I felt the need to express in a public forum, my thoughts regarding Gay Games VII from a volunteer standpoint and as a Chicagoan.
I sit here with bittersweet emotion stirring in my belly. I am elated, exhilarated, a little angered, but mostly, overwhelmingly ecstatic that I live in this city and was involved in this monumental event.
First let me get this out of the way and start by saying that there was some negative stuff that angered me. I heard some awful things said about the Games as they were being produced. Poo poo to that. The positive energy sent beaming into the universe was way too overwhelming to even give the trivial negativity a second thought.
This event sparked a sense of pride in me that I have never experienced. I was proud hearted on so many levels. One, to live in the greatest city that is Chicago. Secondly, to be involved with such an organization as Chicago Games, Inc., giving me the pedestal to represent Chicago from. I was overwhelmed by all of the friends that I met and of the athletes who medaled and/or performed their personal best. Mostly I was elated to be gay! Chicago shined across the midwest and across the globe. I met several people and all, I mean ALL of the people I encountered had such great things to say about how they were received by Chicago. While out in Boystown, the pride of the city beamed brighter than the rainbow flag made up of the athletes at opening ceremony. The host hotel was so accommodating and treated everyone with the respect and dignity that only a first-class hotel in a first-class city can. The volunteers poured into headquarters to help out. From veteran volunteers that created CGI, to the newbies arriving to hand out water, to the warehouse workers, to the professional volunteers ( medical, security, coaches, massage, social workers, community organizations, etc. ) was an outpouring of support like none this person has seen. This is something to be proud of Chicago. We rocked! I think that all of gay/lesbian/trans Chicagoans should pat themselves on the back for a job well done. It takes a village ... and we stepped up. I know that some people might say that some things went wrong or bad, but look at it this way: most cities have four years to prepare for the games and our planning time was cut to two and a half.
I heard something from a fellow volunteer. 'if you like sausage, don't go see how it is made'; one would not want to see the nastiness, the messy work that it takes to make a world-class event like this, and I would tend to think that that is probably true because one might encounter the negative back stabbing, and power-hungry climbers, of the stereotypical planning of such an event, and hence, not like it or choose to stay away. However, I had the opportunity to see how the games were made and carried out. I saw from some of the beginning stages of the camaraderie and creativity unfolding. I heard firsthand at headquarters the trials and challenges that arose. I also saw CGI staff, board, and, volunteers who took a week, or two, or more off work, critically thinking and finding resolutions to these challenges. I saw how when you get a bunch of us queers together and focus on our strengths, that great things happen. Negativity can be a virus but that was squelched by the focus of the talented people staffing the games. They kept their eyes on the ball and moved forward. I will mention names but I am certain that I will miss someone because there were just so many people helping, but here goes: david, susan, jeff, sam, tracy, liz, kyle, valerie, tom, marco, enrique, omar, gayle, julien, charmaine, ann, kevin, sky, noel, eric, remington, jason, randy, lee, kashaun, kathleen, omar, jaime, kurt, amelia ... the list goes on and on. I know I missed names but the talents and dedication will not be forgotten.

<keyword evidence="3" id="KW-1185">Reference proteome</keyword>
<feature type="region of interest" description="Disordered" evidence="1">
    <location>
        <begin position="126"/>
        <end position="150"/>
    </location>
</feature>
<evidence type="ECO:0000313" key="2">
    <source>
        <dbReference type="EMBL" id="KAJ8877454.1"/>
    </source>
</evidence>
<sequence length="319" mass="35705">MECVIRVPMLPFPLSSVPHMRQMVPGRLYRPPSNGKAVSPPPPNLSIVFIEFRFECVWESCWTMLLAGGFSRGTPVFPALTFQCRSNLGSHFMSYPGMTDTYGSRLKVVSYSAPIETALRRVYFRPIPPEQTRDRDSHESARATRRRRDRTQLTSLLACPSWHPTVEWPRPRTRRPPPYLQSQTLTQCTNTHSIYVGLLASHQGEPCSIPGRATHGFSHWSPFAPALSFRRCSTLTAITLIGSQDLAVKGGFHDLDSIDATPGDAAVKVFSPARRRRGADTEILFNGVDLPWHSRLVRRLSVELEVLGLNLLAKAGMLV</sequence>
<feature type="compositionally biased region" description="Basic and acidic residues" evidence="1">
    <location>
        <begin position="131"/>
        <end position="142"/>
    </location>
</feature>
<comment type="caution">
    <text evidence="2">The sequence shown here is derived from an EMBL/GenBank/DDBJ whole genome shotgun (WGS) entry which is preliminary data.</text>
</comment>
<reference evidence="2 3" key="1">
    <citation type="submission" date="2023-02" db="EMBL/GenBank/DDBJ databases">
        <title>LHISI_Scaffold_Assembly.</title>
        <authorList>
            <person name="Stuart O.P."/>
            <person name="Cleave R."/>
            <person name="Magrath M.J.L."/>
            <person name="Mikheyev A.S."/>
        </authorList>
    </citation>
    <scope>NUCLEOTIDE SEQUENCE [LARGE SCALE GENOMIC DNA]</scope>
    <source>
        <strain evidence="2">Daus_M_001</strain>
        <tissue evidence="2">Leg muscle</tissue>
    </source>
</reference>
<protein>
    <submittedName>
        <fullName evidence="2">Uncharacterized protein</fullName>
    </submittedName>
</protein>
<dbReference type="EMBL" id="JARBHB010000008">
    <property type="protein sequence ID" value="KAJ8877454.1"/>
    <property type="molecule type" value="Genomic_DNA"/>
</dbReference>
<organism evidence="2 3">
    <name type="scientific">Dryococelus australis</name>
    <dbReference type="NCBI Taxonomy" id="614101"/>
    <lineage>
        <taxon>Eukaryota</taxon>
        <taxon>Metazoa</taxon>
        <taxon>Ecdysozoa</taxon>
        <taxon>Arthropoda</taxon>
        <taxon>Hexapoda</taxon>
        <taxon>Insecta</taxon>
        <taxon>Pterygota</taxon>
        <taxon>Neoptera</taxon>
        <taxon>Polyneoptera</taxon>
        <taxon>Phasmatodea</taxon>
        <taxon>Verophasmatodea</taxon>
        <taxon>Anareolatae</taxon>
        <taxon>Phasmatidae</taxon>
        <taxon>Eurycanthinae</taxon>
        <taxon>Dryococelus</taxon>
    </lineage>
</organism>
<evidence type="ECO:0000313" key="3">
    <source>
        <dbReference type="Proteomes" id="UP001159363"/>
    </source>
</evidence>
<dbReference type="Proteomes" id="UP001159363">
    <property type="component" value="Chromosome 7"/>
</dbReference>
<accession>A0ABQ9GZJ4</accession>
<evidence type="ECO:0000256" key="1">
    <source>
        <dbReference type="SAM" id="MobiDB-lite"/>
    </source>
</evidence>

I moved here a little more than two years ago and did not know a soul in Chicago. I began volunteering as a way to meet people, as well as help out my new-found community. And as it turns out, all of my local circle of friends, all of them, are in some way connected to the Gay Games; all of them I met through the games or through people that I met at the games. So it was especially emotional for me to see the flag passed on to Cologne, Germany, as I saw a chapter in my life ending, but the book continuing.
I would like to close by just extending a huge thank you, a giant hug, and a big gay hoorah to the board, staff, and volunteers at CGI for putting together a marvelous event, and thank you for letting me be involved in it. It has changed my life forever. Chicago is and will continue to be a shining example of the way a gay community, with heart, determination, and unending camaraderie, can be a model for other cities. I am proud to be a part of it. ... Thank you Chicago, thank you CGI.
always, freedom morrison,
AKA russell walker